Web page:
I don't know much about it, but some people (who I think must have a particular talent in that direction) add to their income by playing the stock market on their own time. (I wouldn't do that unless I sure as shit knew what I was doing, though.)

If you're willing to accept something less than 75k (like 40-60k), a lot of things are open to you, including dietitian (which I think is a better bet from a longevity POV than personal training or physiotherapy or the like, given that you're in your 30s now), translator, etc.

You could be an instructor for outdoor education programs that work with youth, like Outward Bound. Or start a business or charity like that on your own, if you have access to capital and are ok with at least temporarily sucking up to rich people. You could do that with music and other art-related programs, too, but realistically, I think there'd be more money/funding around for educational initiatives that are related to ecology/sustainability (anything tangentially sciencey).

Also, administering or recruiting for educational exchange programs (Japan <> US or whereever you are) and universities. People sometimes get to travel with those jobs. But that involves working your way up in HE recruitment, marketing & admin.

Music/sound and cars, probably keep that for fun on the side.

Once you get enough ideas and have narrowed things down according to whatever criteria, the question to ask yourself, I think, is, "how do I want to actually spend most of the hours of the day?" Good idea then to volunteer, and do research and informational interviews, to get realistic answers to that question (e.g.).
posted by cotton dress sock at 3:07 PM on January 10, 2016 [2 favorites]


Honestly? What Threeve said above: A life coach. It would combine helping individual people find solutions to all aspects of their daily life: organization, productivity, physical fitness/nutrition, creativity, work/life balance, interpersonal relationships and sex, and so forth. There are a lot of institutions that seem to offer education and certification in this. You do not have to have a Masters/Doctorate in psychotherapy or social work, but I have met Life Coaches who are degreed. This article discusses Life Coaches vs. Psychotherapists as well as this one. The most notable difference seems to be that Life Coaches are for people already 'in good mental health' who want additional assistance with certain projects or goals in their life.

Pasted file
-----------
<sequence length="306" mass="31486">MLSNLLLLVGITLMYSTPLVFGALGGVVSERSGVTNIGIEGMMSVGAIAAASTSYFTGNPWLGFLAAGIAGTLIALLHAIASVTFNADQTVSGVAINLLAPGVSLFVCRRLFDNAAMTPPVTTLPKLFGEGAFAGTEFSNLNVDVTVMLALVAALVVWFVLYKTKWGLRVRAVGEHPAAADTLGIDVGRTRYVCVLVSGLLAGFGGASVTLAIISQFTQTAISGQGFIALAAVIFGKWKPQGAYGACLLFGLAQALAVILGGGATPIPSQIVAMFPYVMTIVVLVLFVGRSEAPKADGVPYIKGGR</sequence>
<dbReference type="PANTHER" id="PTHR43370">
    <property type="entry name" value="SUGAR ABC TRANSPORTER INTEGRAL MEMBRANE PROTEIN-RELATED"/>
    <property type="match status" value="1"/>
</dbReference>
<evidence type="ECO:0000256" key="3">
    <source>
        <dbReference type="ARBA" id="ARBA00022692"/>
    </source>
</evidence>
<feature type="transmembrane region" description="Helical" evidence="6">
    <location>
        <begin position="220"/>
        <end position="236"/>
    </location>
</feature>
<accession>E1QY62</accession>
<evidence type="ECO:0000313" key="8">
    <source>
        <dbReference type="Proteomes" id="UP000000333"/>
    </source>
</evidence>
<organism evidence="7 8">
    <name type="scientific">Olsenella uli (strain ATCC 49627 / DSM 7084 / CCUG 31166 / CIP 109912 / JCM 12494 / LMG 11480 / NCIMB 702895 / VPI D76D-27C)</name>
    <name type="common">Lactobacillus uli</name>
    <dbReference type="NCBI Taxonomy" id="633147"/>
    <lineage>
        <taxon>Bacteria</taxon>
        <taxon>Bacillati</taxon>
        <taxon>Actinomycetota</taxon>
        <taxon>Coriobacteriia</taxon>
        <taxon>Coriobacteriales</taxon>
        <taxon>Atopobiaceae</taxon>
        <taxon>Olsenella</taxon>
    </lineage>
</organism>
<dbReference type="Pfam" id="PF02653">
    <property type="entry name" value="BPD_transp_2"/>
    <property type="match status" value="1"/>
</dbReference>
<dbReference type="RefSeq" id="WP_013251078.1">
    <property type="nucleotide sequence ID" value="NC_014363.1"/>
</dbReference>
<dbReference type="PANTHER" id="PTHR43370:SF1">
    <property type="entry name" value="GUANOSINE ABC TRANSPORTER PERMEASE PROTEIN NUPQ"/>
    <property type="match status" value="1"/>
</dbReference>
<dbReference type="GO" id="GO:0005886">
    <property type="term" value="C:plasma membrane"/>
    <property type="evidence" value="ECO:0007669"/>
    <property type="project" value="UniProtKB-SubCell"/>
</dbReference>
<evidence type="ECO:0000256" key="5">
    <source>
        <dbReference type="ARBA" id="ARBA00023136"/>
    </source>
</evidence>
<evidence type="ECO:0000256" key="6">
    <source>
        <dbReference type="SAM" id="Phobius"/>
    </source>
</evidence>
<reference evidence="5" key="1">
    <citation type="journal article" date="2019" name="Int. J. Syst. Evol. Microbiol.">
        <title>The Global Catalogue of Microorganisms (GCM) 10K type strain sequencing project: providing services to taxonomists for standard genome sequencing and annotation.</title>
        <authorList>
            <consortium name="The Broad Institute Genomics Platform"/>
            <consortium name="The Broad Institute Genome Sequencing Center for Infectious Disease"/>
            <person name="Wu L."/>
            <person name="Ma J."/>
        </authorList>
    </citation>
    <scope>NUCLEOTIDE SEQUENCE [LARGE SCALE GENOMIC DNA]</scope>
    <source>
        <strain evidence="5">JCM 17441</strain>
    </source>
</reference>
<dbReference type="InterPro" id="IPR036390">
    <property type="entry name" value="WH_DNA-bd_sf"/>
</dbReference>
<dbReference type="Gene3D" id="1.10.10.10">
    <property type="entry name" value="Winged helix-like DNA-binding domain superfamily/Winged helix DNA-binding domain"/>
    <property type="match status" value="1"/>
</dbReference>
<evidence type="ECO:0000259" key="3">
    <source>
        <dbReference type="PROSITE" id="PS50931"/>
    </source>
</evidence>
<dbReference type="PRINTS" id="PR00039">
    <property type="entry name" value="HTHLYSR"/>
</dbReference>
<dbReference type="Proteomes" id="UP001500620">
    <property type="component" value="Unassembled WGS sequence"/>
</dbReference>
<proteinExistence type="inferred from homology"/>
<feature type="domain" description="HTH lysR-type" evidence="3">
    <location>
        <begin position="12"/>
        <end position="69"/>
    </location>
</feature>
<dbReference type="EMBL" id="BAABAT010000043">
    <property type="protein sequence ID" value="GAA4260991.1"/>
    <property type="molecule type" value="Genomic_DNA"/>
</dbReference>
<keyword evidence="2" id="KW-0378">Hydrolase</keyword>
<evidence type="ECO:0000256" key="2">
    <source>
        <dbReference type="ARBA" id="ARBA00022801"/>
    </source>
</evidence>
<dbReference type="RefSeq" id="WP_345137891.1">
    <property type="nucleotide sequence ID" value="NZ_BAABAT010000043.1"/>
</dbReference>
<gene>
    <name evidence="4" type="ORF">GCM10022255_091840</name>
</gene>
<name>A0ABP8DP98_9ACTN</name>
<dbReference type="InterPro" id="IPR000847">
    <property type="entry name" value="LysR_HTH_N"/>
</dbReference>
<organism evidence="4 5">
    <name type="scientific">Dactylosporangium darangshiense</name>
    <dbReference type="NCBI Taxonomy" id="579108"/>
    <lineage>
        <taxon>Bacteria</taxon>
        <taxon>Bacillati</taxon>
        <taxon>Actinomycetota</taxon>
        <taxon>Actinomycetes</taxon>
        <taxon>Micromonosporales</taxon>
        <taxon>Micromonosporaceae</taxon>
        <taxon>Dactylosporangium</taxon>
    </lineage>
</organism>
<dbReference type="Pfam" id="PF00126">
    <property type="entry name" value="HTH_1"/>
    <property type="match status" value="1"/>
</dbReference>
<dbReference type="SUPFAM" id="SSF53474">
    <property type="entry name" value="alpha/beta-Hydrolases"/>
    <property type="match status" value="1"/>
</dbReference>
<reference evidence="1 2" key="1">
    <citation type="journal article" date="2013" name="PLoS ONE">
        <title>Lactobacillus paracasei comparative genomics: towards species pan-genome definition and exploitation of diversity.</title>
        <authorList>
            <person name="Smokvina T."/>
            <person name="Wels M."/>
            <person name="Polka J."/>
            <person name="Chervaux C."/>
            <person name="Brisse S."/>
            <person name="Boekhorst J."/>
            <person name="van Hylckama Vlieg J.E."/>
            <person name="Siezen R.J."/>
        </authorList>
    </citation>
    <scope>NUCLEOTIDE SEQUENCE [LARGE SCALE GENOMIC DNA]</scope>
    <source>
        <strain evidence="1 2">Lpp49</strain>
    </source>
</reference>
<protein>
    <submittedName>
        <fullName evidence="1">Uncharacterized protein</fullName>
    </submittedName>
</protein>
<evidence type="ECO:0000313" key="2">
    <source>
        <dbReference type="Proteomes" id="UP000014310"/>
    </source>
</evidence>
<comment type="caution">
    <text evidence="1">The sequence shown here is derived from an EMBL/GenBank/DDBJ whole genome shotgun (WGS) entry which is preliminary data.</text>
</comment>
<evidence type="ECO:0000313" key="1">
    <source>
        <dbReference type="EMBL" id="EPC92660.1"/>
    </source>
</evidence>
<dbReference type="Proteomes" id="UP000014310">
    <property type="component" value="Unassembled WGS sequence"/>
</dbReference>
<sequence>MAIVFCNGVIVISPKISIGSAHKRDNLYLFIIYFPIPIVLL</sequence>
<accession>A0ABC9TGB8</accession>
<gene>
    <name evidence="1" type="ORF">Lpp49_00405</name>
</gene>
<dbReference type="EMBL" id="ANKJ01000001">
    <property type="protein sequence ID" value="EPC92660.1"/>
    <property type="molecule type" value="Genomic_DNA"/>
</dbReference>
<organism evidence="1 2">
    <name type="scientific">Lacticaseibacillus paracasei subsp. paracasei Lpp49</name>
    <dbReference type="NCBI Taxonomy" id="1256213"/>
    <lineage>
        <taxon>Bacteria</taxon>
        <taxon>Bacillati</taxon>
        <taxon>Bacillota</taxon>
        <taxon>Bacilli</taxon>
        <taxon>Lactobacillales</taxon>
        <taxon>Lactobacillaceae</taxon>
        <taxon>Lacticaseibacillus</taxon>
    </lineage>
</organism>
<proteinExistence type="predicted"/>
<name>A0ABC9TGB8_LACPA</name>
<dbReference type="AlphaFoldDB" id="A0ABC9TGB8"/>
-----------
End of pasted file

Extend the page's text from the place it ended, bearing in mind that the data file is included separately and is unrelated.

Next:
I also think it's probably quite possible to make $75k, if not more, as a life coach.
posted by nightrecordings at 4:05 PM on January 10, 2016


Running a personal training / small group fitness business hits a lot of your points, including music and audio tech once you have your studio up and running. And it will pay you far more than $75,000. (Most big cities have dozens to many hundreds of Japanese ex-pat executives and their spouses ... doing their fitness would be a cool niche!).
posted by MattD at 4:56 PM on January 10, 2016 [1 favorite]


I have brought this up here before, but consider investing $20ish in the JVIS, a test designed to tell you what jobs are done by people with similar interests to yours. It does not measure your skills or background (because it's intended primarily for people who have yet to develop either). It will look at your interests, the kinds of work you like (work with your hands, sit at a desk, interact with people etc.) and what you value in a job (money, stability, flexibility, autonomy etc.). It recommends jobs that require all different levels of education and across fields. Most people who are not teenagers or young adults find it less useful because it doesn't take education or experience into account, but that seems to be what you want.
posted by If only I had a penguin... at 5:08 PM on January 10, 2016 [2 favorites]


Event planning sounds like it would be an ideal fit. Not like corporate conferences--maybe concerts, big charity events, that sort of thing.
posted by feckless fecal fear mongering at 10:50 AM on January 11, 2016 [2 favorites]